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Amy Blackstone

Professor and Chair of Sociology, University of Maine

About Amy

Blackstone’s expertise lies in the areas of families, gender in the workplace, activism and volunteering, and qualitative research methods. A primary focus of her work is the study of workplace harassment. She has served as a consultant on workplace sexual harassment cases, and her research on this topic has been cited in a variety of venues including Maine Public Radio, Marie Claire magazine, MSNBC, and Fox News. In her latest research, a study of voluntarily childless adults, she seeks to make sense of the experiences of families without children in relation to community wellbeing, workplace and gender equality, sustainability, and what it means to be “a family.” Blackstone’s service at the University of Maine includes helping to promote community-engaged teaching and scholarship, and working to build and sustain University-community relationships. Together with several collaborators, she has worked with the Orono Village Association in Orono, Maine to help implement a marketing action plan that aims to bring University affiliates and their guests to downtown.


Fighting Sexual Harassment in the Workplace

In the News

Amy Blackstone's research on testimony of Anita Hill discussed by Tom McCarthy, "Joe Biden's Non-Apology to Anita Hill Casts Long Shadow over 2020 Run," The Guardian, April 27, 2019.
"Much Work Remains to End Workplace Harassment," Amy Blackstone, Bangor Daily News, May 8, 2018.
Amy Blackstone quoted by Alex Acquisto, "Group of Bangor Residents Demands City Cut Ties with Concert Promoter" Bangor Daily News, April 10, 2018.
Amy Blackstone quoted on sexual harassment and equal pay by Jennifer Calfas, "Inside Sexual Harassment's Hidden Toll on Equal Pay" TIME, April 9, 2018.
Amy Blackstone's research on "When You're a Teenage Worker and You're Sexually Harassed," Gant News, January 8, 2018.
Amy Blackstone quoted by Nidhi Subbaraman, "39% of National Park Employees Say They've Faced Sexual Harassment or Discrimination" BuzzFeed News, October 15, 2017.
Amy Blackstone quoted by Julia Carpenter, "Are Older Generations More Tolerant of Sexual Harassment?" CNN, October 12, 2017.
Amy Blackstone quoted on the difficulty with studying sexual harrassers by Amelia Thomson-DeVeaux, "What Does a Typical Sexual Harasser Look Like? We Don’t Know." FiveThirtyEight, October 11, 2017.
"When Women Lead, Everyone Prospers," Amy Blackstone (with Allyson Eslin and Mary R. Cathcart), Bangor Daily News, August 1, 2017.
Amy Blackstone quoted by A. Pawlowski, "'I Don't Think This is for Me': 7 Reasons Why People Choose to be Childfree" Today, August 24, 2016.
Amy Blackstone quoted on different types of families by Jessica Reynolds, "How Couples Can Start Their Own Christmas Tradition, No Kids Required" Chicago Tribune, December 1, 2014.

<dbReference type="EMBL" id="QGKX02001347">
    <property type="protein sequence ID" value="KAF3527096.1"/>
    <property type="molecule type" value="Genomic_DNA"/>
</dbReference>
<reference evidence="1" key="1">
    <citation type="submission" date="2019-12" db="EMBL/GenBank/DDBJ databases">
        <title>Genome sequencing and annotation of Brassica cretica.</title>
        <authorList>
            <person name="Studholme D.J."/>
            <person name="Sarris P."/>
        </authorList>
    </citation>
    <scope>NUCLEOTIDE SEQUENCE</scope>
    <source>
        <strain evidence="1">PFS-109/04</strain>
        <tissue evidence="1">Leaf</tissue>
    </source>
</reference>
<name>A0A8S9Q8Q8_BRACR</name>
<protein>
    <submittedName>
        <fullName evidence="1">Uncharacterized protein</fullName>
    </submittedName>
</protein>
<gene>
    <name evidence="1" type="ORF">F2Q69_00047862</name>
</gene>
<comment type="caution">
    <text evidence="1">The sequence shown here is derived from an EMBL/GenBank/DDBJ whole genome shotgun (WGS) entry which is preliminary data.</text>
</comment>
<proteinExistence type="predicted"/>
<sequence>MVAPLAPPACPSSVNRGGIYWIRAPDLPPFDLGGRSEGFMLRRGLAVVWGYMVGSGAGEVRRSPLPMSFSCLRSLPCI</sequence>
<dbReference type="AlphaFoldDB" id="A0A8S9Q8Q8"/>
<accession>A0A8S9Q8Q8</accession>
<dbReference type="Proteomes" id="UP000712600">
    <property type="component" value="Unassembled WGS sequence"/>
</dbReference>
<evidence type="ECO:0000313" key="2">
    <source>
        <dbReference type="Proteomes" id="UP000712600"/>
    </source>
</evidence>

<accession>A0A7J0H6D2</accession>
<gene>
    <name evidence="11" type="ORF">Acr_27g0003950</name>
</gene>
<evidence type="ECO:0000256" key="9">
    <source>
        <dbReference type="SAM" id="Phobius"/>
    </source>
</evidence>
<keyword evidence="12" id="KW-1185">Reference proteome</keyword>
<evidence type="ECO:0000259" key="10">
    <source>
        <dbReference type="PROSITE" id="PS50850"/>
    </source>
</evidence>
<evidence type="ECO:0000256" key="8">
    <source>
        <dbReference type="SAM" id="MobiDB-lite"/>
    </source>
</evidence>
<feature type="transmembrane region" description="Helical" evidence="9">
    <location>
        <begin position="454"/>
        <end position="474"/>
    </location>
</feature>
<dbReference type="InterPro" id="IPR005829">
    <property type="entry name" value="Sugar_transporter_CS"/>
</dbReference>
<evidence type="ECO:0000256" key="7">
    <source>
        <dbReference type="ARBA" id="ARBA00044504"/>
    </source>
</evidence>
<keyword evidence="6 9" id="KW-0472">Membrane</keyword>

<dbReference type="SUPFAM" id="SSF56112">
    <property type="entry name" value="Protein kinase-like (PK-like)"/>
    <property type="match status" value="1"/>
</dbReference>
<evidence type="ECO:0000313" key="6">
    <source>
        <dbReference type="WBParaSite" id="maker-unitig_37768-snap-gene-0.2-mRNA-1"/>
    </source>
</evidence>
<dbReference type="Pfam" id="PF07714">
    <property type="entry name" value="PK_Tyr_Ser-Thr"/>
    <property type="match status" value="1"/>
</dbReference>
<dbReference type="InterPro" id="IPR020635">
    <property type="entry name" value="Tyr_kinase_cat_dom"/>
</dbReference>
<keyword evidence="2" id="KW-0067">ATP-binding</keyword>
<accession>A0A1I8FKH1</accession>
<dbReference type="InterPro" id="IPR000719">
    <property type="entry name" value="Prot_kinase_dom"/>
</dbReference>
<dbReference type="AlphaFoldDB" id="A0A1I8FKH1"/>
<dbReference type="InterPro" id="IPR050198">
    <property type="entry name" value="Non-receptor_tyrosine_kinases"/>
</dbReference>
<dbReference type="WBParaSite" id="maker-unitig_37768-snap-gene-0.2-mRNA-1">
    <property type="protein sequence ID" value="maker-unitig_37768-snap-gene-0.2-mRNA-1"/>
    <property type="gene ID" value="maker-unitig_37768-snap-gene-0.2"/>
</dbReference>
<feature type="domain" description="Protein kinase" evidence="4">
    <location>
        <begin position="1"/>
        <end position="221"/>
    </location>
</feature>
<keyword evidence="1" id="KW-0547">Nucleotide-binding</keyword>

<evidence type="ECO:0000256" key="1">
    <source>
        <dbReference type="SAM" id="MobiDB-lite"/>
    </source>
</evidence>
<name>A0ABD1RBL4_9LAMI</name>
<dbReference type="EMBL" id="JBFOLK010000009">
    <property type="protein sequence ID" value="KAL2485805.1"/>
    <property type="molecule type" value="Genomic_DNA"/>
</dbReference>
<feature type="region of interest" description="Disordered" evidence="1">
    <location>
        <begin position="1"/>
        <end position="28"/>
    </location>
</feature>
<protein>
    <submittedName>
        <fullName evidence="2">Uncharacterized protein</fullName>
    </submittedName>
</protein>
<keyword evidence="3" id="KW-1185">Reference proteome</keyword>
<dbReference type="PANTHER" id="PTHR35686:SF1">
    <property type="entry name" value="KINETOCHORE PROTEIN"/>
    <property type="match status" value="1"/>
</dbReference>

"Women's 'Confidence Problem'? It's So Much More," Amy Blackstone, Bangor Daily News, June 10, 2014.
"Cut Parents Some Slack, Already," Amy Blackstone, Bangor Daily News, May 13, 2014.
"Do You Ignore or Disrespect Older Co-Workers?," Amy Blackstone, Bangor Daily News, January 22, 2013.
Interview on social change and heroism in post-9/11 society Amy Blackstone, Unwinnable, July 13, 2011.
Guest to discuss older workers on Maine Public Broadcasting Network, Amy Blackstone, August 16, 2010.
"Older Workers Face Different Type of Harassment," Amy Blackstone, Bangor Daily News, August 15, 2010.
Guest to discuss older workers on Maine State Capitol News Service, Amy Blackstone, August 6, 2010.
Amy Blackstone's research on sexual harrassment discussed by, June 1, 2010.
Interview on gender and altruismAmy Blackstone, Christian Science Monitor, June 5, 2009.
Interview on women’s sexual harassment of men Amy Blackstone, Marie Claire magazine, February 26, 2008.


"Harassment of Older Adults in the Workplace" in Employment and Older Adults: Ageism and Abuse in the Workplace, edited by Patricia Brownell and James Kelly (Springer-Verlag, forthcoming).
Analyzes workplace harassment experiences of adults aged 62 and up, finding that workplace isolation is one of the most common harassment experiences among older workers, that gender differences are less prominent than anticipated, and that many older workers remain silent about their harassment experiences.
"Principles of Sociological Inquiry: Qualitative and Quantitative Methods" (Flat World Knowledge, 2012).
Describes how research methodology is useful for students in the multiple roles they fill: (1) as consumers of popular and public information, (2) as citizens in a society where findings from social research shape laws, policies, and public life, and (3) as current and future employees.
"Legal Consciousness and Responses to Sexual Harassment" (with Christopher Uggen and Heather McLaughlin). Law & Society Review 43, no. 3 (2009): 631-668.
"Sexual Harassment as a Gendered Expression of Power" (with Christopher Uggen). American Sociological Review 69, no. 1 (2004): 64-92.
The above papers study the workplace sexual harassment experiences of adolescent and young adult women and men, finding that about one of every three women and one of every seven men reported that they were sexually harassed by their mid-twenties and that those who are most likely to be targeted for harassment are also those least likely to tell others about their experience.